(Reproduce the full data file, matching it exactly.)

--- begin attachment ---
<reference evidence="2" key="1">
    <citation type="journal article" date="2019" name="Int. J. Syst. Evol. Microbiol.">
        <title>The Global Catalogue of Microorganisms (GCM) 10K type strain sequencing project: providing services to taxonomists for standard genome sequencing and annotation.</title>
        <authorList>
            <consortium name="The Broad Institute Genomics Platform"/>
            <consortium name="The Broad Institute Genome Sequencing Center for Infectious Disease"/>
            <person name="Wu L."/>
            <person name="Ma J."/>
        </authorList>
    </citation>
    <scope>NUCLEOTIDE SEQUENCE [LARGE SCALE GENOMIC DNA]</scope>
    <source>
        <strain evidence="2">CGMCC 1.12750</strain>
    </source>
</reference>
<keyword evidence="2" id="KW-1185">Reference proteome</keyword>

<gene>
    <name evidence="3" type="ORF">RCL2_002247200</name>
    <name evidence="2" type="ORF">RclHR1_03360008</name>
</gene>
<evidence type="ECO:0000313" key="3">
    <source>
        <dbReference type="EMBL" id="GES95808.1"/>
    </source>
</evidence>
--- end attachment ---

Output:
<reference evidence="2" key="1">
    <citation type="journal article" date="2019" name="Int. J. Syst. Evol. Microbiol.">
        <title>The Global Catalogue of Microorganisms (GCM) 10K type strain sequencing project: providing services to taxonomists for standard genome sequencing and annotation.</title>
        <authorList>
            <consortium name="The Broad Institute Genomics Platform"/>
            <consortium name="The Broad Institute Genome Sequencing Center for Infectious Disease"/>
            <person name="Wu L."/>
            <person name="Ma J."/>
        </authorList>
    </citation>
    <scope>NUCLEOTIDE SEQUENCE [LARGE SCALE GENOMIC DNA]</scope>
    <source>
        <strain evidence="2">CGMCC 1.12750</strain>
    </source>
</reference>
<keyword evidence="2" id="KW-1185">Reference proteome</keyword>

<gene>
    <name evidence="3" type="ORF">RCL2_002247200</name>
    <name evidence="2" type="ORF">RclHR1_03360008</name>
</gene>
<evidence type="ECO:0000313" key="3">
    <source>
        <dbReference type="EMBL" id="GES95808.1"/>
    </source>
</evidence>